In 2009 I had a very awkward interview.
During my fellowship application with a global legal aid group, their head council and I started talking about a few of the other candidates, including one candidate from the University of Michigan.
"Someone from Ann Arbor!" I said, overjoyed at a chance to talk about the world's best football team.
"No, East Lansing," he replied, and the conversation unraveled quickly from there.
It turned out that this young woman had simply put "Michigan Law School" on her resume, a bit of creative accounting that encouraged people to confuse her degree from Michigan State Law School (then a tier-three institution) with the University of Michigan (top ten). Whether or not she technically lied, she certainly didn't correct any false assumptions and clearly hoped no one would connect the dots on her home address. It did not end well.
Resume shenanigans rarely do. Claims you make on a resume are far too easily checked, and Google is far too thorough a resource, to play these kinds of games. Even when an employer doesn't vet you small things and bad luck can give the game away. So, for the sake of your career, avoid these ten common things people fudge their resumes.
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Two things are true when it comes to listing specific skills on your resume. The first point is that this is some of your best content. "Knowledge of C# and the following project management suites" is a much better line than "proactive analyst who leverages diverse skillsets." The former tells an employer what exactly you bring to the table; the latter screams "has nothing good to say."
The second point is that this is one of the easiest lies to get caught in.
According to research from CareerBuilder, 62% of employers have seen lies and exaggerations about skills on resumes. People do this all the time, but what happens when your employer actually wants you to follow through? After all, if you said you can build a shed, sooner or later they'll hand you a hammer and a stack of two-by-fours. What then?
As we discussed up top, it's very easy to get caught in a lie about your education. Nevertheless plenty of people still try it.
Some try to fabricate entire degrees, looking for the career boost that comes from a master's or PhD without the work and debt it takes to get there. Especially in an age where student loans increasingly blur the line with indentured servitude, this is somewhat understandable. But a quick call to the registrar's office or sometimes even a search online can pull this whole lie apart.
Other people try to inflate their degree, turning a bachelor's into a masters or claiming to have attended a more prestigious institution. This can fail for all the same reasons as lying about having a degree at all, and when it does the consequences can take down your entire professional reputation.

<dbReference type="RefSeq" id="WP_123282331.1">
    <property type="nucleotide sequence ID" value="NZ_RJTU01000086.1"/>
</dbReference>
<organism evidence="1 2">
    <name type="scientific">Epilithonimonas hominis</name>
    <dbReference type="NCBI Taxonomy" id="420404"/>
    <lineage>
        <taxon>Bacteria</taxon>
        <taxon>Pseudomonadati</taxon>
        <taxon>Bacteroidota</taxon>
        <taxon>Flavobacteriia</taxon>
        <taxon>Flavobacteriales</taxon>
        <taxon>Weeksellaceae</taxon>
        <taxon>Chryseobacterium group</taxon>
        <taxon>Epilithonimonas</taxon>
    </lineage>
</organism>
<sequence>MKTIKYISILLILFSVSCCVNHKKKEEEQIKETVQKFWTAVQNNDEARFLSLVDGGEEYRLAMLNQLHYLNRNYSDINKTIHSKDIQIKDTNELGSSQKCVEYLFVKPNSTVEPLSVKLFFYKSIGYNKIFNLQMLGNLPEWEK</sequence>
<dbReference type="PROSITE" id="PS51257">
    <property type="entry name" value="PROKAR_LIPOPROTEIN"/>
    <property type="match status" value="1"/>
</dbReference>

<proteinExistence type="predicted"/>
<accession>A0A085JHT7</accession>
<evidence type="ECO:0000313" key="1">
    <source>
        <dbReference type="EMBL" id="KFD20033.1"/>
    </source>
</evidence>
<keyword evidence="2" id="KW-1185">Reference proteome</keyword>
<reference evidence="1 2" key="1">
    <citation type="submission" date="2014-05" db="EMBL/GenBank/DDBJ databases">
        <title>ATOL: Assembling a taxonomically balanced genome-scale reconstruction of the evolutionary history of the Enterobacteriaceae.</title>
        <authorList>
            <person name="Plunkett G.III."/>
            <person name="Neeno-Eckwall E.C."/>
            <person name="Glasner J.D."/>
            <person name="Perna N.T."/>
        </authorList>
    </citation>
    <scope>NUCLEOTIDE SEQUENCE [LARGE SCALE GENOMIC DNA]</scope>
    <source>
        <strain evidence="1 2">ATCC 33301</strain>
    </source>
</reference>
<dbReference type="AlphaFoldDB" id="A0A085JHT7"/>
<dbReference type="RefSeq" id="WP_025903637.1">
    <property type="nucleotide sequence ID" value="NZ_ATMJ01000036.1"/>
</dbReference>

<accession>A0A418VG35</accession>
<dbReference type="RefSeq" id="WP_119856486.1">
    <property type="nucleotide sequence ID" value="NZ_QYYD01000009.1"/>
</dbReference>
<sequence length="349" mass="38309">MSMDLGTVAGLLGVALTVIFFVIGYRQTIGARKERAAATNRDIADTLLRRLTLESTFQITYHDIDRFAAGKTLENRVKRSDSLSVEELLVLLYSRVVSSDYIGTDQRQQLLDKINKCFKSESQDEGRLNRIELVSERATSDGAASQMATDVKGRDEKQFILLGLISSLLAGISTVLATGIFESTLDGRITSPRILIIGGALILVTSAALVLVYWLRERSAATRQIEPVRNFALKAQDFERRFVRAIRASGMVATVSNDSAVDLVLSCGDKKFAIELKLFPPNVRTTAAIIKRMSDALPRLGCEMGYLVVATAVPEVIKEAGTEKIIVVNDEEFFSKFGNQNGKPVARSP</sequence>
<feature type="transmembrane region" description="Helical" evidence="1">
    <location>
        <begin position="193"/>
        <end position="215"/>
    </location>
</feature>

Even if they don't make up a degree, plenty of people try to fudge their accomplishments in school. According to employers, almost 20% of resumes that they see embellish or invent "accolades/awards."
Now, this lie is a little easier to get away with than making up the degree itself. Confirming someone's GPA takes a little more effort than checking on attendance, and sometimes requires a written request to the registrar's office. So there's a chance your employer won't look for it.
But is that the standard we're shooting for here? Honesty counts, both as a professional virtue and because getting caught in a lie doesn't just put your application at risk. People have gotten fired even years into their job because human resources caught a lie on their resume or in their original application.
No one likes being lied to. A harder lie to catch doesn't make it any better.
More than half of employers say they catch applicants lying about the scope of their responsibilities in previous jobs. It's easy to see why.
Unlike hard skills and academic credentials, job responsibilities require a lot of interpretation. Someone who oversaw one project did, technically, get management experience. Occasionally updating the company website is a technical background, even if probably not one that qualifies you to work at Apple.
This is honestly a tricky area.
As a job applicant you want to write a resume that shines, one that will catch an employer's eye and help you stand out from the pile. At the same time, you want to honestly describe your responsibilities and accomplishments. The best approach here is to rely on the age-old rule of good editing: don't invent something new, make yourself the best version of you. Once it starts getting dishonest you can set yourself up for trouble.